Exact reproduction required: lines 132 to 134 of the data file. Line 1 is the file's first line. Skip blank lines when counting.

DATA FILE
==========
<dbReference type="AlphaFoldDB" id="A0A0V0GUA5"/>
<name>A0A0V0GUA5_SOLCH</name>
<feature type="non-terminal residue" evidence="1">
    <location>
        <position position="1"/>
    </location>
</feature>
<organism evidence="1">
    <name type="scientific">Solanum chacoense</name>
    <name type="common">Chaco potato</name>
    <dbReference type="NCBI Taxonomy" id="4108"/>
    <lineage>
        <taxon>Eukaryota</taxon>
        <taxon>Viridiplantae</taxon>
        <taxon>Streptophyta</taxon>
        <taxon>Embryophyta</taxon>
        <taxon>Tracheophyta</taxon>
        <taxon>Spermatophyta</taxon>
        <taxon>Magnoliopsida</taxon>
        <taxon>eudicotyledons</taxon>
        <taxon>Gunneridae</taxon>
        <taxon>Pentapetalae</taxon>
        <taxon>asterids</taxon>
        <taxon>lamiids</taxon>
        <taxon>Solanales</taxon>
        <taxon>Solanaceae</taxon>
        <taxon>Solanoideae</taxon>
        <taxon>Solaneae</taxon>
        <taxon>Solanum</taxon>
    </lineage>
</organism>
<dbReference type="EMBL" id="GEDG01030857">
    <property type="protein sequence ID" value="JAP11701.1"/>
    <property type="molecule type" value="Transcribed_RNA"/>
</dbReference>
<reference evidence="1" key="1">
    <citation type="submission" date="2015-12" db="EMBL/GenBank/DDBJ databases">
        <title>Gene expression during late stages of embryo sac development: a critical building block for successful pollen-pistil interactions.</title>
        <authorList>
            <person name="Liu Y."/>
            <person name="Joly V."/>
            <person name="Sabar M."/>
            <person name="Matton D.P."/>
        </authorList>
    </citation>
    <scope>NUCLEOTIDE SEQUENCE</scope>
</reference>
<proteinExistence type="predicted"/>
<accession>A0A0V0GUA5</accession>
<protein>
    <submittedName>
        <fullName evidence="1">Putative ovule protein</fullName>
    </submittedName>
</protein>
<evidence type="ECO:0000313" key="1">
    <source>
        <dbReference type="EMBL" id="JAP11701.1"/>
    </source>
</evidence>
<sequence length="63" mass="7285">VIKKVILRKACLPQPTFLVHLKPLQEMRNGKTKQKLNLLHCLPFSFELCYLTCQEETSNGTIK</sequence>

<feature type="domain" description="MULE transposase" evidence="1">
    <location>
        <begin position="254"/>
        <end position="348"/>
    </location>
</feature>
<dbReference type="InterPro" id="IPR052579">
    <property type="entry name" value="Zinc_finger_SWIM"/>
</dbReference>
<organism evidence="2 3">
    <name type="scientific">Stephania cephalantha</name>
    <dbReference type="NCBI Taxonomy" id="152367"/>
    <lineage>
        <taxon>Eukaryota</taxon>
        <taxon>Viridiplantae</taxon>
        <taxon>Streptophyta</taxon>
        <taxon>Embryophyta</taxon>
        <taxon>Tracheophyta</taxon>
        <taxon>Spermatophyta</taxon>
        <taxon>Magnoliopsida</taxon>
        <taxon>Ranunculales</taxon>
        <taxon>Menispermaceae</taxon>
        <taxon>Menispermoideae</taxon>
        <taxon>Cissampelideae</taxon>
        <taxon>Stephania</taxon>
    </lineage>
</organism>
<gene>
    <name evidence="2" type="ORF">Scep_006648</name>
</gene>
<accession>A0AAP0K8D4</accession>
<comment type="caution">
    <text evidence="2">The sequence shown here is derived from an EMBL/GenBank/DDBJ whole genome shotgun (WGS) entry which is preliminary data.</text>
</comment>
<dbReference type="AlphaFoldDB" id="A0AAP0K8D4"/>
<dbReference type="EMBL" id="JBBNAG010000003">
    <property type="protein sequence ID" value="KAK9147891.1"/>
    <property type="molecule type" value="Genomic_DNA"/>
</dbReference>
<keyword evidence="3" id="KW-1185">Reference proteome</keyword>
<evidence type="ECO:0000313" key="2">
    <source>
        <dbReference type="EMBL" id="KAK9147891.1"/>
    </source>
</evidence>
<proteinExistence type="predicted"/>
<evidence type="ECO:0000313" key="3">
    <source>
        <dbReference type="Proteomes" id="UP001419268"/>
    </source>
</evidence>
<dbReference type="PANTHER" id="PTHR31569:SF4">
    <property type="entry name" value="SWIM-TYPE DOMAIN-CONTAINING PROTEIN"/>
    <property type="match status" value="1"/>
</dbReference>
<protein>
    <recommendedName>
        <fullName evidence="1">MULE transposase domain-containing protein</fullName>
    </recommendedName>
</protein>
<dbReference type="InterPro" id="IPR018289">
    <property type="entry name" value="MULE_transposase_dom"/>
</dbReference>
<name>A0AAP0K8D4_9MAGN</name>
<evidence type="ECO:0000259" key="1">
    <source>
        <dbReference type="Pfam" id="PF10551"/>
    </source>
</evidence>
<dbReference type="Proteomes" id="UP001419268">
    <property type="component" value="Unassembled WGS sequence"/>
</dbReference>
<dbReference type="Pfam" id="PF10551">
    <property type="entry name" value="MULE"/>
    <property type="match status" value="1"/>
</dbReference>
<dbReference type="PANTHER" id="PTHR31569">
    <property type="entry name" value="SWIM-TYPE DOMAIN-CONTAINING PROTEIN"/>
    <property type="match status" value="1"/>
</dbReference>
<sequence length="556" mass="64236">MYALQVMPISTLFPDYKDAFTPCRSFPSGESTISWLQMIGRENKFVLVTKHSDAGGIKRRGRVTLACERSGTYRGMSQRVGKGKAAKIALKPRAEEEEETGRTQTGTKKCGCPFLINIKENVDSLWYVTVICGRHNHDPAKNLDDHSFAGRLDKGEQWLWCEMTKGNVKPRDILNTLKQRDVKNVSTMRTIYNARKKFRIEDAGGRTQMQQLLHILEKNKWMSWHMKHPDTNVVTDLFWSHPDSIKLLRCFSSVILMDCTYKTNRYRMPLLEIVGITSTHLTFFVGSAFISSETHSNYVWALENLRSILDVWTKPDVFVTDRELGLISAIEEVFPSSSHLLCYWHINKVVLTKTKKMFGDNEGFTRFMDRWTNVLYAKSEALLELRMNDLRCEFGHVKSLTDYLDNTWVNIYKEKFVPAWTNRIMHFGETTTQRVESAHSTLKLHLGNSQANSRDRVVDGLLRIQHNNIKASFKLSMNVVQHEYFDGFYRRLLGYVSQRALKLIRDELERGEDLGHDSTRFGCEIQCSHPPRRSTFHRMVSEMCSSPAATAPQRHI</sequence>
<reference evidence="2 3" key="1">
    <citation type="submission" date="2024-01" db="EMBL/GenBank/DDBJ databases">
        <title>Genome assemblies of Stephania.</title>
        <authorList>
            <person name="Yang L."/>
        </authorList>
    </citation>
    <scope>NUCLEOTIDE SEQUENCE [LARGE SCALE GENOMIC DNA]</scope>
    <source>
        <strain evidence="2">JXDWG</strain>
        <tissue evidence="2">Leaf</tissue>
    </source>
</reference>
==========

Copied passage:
</dbReference>
<dbReference type="Pfam" id="PF10551">
    <property type="entry name" value="MULE"/>